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Financial smarts: maximizing weekends

I’m all about getting the maximum juice from the financial lemon. I really believe you can get far more pleasure out of your dollars with a little forethought, and lead a much richer life with less money. But then again, I’m not the kind of person who would ever buy pre-boiled, peeled eggs. How is that even a thing? Except for elderly or disabled people who need things made as easy as possible, and that is most definitely not who they’re marketing to.

Recently,  Lifehacker’s Nick Douglas had an excellent article on maximizing your holiday weekend, and that’s really in my wheelhouse. I think much of it could apply to any weekend. Having been a horrible student of math in childhood, and dreading every Sunday night with its attendant un-done math homework, it’s been really hard to get over the rumination and fear at the end of the weekend. And even my daughter, who never even went to school, gets depressed on Sunday evenings. I guess we’ve all had enough terrible bosses to develop that dread of Monday morning. If nothing else, a lot of us feel that the days we so anticipated on Friday afternoon feel wasted by 8 pm Sunday.

I’d like to stress some of Lifehacker’s points, and add on a little of my own thinking.

  1. Do something to celebrate Friday night. Lifehacker regularly runs “three ingredient drinks” so if you need an idea to try something new, I can recommend the maraschino martini from last week. Friday night is the only night we have mixed drinks, so it’s special. Stop for a beer, invite friends over, go out to eat, whatever. I favor watching the expenses on this one, and not cultivating practices that result in a hangover Saturday morning or the rest of the plan falls apart.
  1. Get up on Saturday and Sunday by 8 am. Douglas makes the excellent point that this probably allows you to sleep later than in the rest of the week, but that you haven’t then slept so late that you feel the morning is wasted.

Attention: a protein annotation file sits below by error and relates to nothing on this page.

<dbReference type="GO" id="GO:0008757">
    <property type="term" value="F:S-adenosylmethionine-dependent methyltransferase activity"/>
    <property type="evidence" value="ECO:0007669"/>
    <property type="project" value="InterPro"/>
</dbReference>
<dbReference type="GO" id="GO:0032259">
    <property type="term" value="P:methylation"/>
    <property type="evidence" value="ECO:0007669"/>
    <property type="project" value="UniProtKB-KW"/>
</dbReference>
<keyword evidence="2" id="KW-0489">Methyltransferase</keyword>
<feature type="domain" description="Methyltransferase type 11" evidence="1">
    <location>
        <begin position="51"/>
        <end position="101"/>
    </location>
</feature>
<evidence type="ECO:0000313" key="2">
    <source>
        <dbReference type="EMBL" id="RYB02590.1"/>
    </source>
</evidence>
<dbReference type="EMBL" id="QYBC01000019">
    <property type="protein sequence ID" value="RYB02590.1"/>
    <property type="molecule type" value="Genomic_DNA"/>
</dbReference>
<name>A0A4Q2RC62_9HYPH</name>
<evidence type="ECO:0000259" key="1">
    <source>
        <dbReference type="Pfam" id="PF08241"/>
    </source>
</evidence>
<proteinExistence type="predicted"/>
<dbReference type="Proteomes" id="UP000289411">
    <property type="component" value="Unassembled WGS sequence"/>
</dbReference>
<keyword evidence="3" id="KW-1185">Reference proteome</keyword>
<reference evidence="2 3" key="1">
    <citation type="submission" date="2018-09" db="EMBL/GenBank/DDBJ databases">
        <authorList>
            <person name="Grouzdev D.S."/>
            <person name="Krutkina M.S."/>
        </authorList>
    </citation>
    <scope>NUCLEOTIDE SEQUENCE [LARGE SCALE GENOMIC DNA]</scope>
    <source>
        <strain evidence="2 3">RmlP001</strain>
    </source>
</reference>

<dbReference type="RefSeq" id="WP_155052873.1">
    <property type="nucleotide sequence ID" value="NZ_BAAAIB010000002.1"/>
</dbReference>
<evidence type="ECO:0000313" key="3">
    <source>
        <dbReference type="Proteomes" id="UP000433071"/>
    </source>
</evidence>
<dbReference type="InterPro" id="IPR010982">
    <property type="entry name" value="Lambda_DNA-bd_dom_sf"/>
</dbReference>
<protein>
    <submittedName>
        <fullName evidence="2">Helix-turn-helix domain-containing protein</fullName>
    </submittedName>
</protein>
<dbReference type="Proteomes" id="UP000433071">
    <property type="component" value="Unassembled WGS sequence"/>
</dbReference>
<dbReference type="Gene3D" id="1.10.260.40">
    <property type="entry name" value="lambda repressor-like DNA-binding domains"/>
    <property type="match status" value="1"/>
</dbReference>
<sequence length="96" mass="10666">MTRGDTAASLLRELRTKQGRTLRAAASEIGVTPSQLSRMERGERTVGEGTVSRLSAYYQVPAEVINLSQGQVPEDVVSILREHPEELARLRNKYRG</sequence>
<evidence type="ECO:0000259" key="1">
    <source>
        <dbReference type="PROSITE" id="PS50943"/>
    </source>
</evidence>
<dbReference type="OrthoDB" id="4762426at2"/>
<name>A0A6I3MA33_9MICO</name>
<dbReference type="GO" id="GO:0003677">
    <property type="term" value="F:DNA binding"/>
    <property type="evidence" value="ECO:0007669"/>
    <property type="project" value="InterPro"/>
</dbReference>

1. I recommend you set aside half an hour to an hour before noon on Saturday to clean or repair something. This should be something doable—not requiring a run to Home Depot—so that you can feel pride that you’ve actually accomplished something. Sort a drawer, re-pot a plant, sweep the kitchen, vacuum the car. Bonus points if it’s something you’ve been putting off. Even if you get nothing else done, I promise you’ll feel better about yourself. In fact, keep a running list of achievements. If you note it in  your planner you can use it to reinforce yourself that you have indeed accomplished something.
  1. Make at least one effort to get out of yourself. Go out for coffee and be extra nice to the people surrounding you. Chat up the checker at the grocery store. Call your mom. Just do something to define yourself as a nice, social human being.
  1. This one is critical: plan something special for Sunday late afternoon/evening. You need something to look forward to, not dread. This has to be something you’re really looking forward to, not just watching the best PBS programs of the week. Go to a movie, schedule a mani/pedi (what we did last weekend), explore an inexpensive ethnic restaurant (again, bonus if you go with a group), go over to a friend’s or invite them over—and don’t sit around commiserating: remember board games?
  1. Spend some time with your pets. When was the last time you spent some focused time playing with your cat? Taken your dog on the walk she really wants? We’re always excited to get the kitten or puppy, but then they tend to become part of the furniture. Their joy can enhance your joy.

This is by no means an exhaustive list. Do you have any ideas or activities that take away Sunday night dread? Do share!

Posted in Cash flow & Spending, General Financial Planning and tagged , , , , , .

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